So you will want to create a compartment data request similar to this, but for a Liquid (blood) rather than gas.

And you would use the compartment name “RightArmVasculature” (You use the 2nd value as the Data Request string value)

So, In C# that should look like
SEDataRequest.CreateLiquidCompartmentRequest("RightArmVasculature", "InFlow", "mL/min")

Pulse provides an API for many different languages. To learn more about working with the Pulse API, you can find HowTo folders in many of the language folders in src Pulse provides an API for each of these languages, and they are designed to be very consistent with each other. So if you are looking for how to use a particular feature in Pulse and the language you are using does not provide an example, look around in the other languages and it should be trivial to translate to the language of your application.

Improved documentation on constructing Data Requests is definelty needed, any thoughts on what and where you would expect to find this would be much appreciated.

Let us know if you have more questions



Hello abray. Thanks a lot for the answer! It was super informative.

Right now I am using a mixture of the pulse Docs. Mainly the actions, the patient tables, the how tos of the csharp code and the patient methodology. Sometimes I search in the c++ code of pulse for answers or check the Doxygen files too.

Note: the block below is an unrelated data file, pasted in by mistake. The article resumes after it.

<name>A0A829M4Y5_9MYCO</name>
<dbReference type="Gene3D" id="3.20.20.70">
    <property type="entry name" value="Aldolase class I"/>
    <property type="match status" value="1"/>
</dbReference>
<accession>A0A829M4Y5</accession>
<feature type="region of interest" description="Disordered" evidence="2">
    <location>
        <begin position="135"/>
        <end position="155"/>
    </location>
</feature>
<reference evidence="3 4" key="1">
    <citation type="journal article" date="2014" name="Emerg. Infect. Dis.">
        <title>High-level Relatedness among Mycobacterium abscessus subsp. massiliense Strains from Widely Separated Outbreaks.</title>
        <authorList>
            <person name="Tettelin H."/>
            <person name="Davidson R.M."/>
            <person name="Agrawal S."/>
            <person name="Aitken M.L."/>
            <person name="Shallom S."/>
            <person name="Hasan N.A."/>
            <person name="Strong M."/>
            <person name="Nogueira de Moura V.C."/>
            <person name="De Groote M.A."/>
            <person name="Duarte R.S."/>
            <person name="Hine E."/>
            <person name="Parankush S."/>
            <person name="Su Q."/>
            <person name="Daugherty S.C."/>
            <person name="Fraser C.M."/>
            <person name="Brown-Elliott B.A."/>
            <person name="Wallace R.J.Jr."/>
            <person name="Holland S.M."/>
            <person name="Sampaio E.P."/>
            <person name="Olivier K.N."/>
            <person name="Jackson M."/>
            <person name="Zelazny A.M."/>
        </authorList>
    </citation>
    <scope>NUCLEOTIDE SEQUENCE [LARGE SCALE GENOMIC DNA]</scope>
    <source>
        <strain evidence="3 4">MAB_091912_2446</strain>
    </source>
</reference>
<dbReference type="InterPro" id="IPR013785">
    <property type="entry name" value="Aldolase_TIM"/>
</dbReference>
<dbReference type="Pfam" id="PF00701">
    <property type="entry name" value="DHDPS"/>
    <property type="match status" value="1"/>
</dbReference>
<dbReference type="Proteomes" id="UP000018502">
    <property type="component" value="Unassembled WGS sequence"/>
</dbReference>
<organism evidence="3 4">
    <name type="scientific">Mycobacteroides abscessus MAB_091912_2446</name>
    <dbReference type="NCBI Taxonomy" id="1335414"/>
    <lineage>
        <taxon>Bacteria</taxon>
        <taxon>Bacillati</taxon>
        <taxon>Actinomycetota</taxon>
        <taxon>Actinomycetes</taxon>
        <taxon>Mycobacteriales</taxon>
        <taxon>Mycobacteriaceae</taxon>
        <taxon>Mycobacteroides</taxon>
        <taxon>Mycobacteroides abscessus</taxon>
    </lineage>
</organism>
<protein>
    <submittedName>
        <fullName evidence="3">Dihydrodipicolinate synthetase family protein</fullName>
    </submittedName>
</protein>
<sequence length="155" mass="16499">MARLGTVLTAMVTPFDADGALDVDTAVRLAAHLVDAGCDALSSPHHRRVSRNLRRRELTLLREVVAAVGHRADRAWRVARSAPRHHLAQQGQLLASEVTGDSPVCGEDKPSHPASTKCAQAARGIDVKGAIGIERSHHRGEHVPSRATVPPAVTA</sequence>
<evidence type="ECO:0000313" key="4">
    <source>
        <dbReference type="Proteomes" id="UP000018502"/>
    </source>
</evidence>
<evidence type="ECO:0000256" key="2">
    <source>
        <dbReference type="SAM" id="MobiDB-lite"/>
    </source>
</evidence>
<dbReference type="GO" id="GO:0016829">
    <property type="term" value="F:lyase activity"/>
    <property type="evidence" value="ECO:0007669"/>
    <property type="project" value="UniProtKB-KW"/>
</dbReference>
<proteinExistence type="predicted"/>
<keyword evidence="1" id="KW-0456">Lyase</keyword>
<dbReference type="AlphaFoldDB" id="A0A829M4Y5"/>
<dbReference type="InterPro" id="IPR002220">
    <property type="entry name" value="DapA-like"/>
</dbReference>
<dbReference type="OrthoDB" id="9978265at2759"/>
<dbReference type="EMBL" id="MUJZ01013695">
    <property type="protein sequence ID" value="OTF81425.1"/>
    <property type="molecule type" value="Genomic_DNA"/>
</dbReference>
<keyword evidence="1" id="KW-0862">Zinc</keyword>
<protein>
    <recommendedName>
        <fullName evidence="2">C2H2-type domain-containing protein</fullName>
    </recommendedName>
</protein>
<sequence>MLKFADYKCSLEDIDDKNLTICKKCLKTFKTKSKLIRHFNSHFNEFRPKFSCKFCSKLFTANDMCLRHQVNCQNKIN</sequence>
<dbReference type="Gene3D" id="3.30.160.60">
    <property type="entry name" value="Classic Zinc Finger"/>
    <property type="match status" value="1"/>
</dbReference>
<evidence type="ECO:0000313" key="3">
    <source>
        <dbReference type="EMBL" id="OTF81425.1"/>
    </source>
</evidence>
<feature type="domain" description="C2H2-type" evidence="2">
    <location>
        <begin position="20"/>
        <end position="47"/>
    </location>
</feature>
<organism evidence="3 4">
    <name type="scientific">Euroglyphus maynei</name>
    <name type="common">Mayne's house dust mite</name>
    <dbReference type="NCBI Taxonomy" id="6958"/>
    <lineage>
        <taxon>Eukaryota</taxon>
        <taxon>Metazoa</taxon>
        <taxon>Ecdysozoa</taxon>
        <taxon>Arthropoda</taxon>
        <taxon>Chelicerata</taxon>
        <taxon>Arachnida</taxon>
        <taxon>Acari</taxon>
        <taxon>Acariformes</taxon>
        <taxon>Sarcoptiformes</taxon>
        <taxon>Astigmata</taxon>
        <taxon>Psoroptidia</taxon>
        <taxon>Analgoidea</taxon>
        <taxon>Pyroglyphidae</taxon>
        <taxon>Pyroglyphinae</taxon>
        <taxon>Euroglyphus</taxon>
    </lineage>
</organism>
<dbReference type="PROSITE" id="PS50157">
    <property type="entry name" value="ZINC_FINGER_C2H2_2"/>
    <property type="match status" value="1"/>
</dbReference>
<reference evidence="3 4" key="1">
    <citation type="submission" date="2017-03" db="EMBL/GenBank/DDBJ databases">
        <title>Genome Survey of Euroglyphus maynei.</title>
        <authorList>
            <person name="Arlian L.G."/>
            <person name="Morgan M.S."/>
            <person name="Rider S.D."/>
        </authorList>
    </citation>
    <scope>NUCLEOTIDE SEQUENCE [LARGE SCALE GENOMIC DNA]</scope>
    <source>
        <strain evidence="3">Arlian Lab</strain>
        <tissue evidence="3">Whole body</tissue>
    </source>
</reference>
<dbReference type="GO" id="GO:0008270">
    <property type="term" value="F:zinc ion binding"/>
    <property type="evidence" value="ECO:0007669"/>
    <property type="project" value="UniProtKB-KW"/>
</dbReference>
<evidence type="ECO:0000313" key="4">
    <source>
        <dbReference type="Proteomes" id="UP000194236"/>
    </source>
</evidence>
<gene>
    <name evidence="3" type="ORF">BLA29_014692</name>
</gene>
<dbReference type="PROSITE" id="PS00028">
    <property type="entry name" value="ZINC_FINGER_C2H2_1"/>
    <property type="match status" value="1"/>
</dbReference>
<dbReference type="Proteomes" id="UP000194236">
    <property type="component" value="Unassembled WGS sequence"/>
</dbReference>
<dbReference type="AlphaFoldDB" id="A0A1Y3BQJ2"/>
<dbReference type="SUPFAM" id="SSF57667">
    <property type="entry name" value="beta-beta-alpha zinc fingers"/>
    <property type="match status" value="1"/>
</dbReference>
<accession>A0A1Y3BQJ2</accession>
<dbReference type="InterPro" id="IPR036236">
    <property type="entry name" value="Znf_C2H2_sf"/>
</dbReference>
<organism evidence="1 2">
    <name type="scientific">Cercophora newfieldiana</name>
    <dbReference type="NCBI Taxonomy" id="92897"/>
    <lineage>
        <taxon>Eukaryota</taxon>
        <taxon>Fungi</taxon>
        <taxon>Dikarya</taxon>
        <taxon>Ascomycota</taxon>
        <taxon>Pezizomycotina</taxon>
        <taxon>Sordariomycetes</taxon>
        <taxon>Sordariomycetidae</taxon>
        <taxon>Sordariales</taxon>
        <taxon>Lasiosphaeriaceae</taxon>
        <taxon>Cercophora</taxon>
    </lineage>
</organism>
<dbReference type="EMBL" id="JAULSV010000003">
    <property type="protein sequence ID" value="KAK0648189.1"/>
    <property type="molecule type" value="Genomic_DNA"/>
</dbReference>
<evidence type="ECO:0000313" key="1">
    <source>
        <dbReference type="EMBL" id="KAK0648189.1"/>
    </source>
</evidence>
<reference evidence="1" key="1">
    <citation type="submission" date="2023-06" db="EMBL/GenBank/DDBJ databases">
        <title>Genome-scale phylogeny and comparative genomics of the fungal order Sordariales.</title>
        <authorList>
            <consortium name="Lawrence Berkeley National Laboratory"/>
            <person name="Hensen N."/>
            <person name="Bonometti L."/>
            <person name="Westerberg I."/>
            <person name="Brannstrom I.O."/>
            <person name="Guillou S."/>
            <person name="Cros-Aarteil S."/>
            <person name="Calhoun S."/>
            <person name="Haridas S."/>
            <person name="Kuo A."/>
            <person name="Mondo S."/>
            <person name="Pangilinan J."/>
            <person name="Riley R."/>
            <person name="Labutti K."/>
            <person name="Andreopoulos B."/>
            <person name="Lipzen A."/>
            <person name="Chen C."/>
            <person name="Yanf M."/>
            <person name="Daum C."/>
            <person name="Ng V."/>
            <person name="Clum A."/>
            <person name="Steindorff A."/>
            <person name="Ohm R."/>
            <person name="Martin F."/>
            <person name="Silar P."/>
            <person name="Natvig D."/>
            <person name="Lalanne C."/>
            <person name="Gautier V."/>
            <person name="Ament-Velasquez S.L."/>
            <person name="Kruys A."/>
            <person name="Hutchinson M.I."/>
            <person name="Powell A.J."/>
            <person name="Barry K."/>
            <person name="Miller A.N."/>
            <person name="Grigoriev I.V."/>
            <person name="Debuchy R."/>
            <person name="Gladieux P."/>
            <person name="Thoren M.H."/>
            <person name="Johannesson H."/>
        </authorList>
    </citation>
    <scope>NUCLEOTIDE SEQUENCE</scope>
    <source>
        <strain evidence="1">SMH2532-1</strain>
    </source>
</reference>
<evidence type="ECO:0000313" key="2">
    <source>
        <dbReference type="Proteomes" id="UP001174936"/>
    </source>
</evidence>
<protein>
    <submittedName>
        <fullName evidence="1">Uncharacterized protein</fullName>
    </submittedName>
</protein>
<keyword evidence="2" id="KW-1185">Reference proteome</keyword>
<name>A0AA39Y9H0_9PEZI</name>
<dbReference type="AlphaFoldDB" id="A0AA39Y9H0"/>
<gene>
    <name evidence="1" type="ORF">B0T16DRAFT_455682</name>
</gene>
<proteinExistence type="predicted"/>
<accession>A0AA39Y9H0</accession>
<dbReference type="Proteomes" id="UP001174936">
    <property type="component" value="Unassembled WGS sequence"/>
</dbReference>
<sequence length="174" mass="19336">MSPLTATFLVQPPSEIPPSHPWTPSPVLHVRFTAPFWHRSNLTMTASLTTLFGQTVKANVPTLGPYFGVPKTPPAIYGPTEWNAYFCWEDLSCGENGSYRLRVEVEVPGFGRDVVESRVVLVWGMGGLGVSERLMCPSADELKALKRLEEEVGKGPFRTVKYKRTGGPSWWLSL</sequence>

The Data Requests part was quite a mistery for me until now that I have a somewhat clearer picture with your explanation. I just understood Physiology requests because they came with the example and are simple. For example, the CreateSubstanceGasRequest for ETC02 was a mistery to me how it worked (keep in mind I don’t have medical training).

Thanks a lot again for the explanation for the liquid compartment request!

I will read closely the other the Engine Interface how tos and , I have only been reading the c# one and a bit of the java one.

Where to find the data requests maybe in the Physiology Engine Interface before Engine Configuation or Data tracking? The one thing I also struggled with is to find the correct units for each SEDataRequest (mV, 1/min,mmHg, mL/min) which I had to search in the C++ engine since providing an incorrect one makes Unity crash.

One more question. I have been searching for the filters mentioned by rachel to add noise. I have searched in the Doxygen resources but I can’t seem to find them. Where are they?


The filters are not in Pulse. You would have to get a noise filter from another library or implement one on your own. Sorry for the confusion. I have not looked into this recently, so I do not have a recommendation.



Hi Aaron!

Pulling from the arm compartment worked perfectly! Thank you!

As for your questions:
I have mostly been using pages in the methodology sections, exploring the definitions through my ide and have consulted the source code a few of times. The methodology drop down is where I tend to look first, so that’s probably where I would expect to find it. Either there or in some other appropriate drop down would be especially intuitive.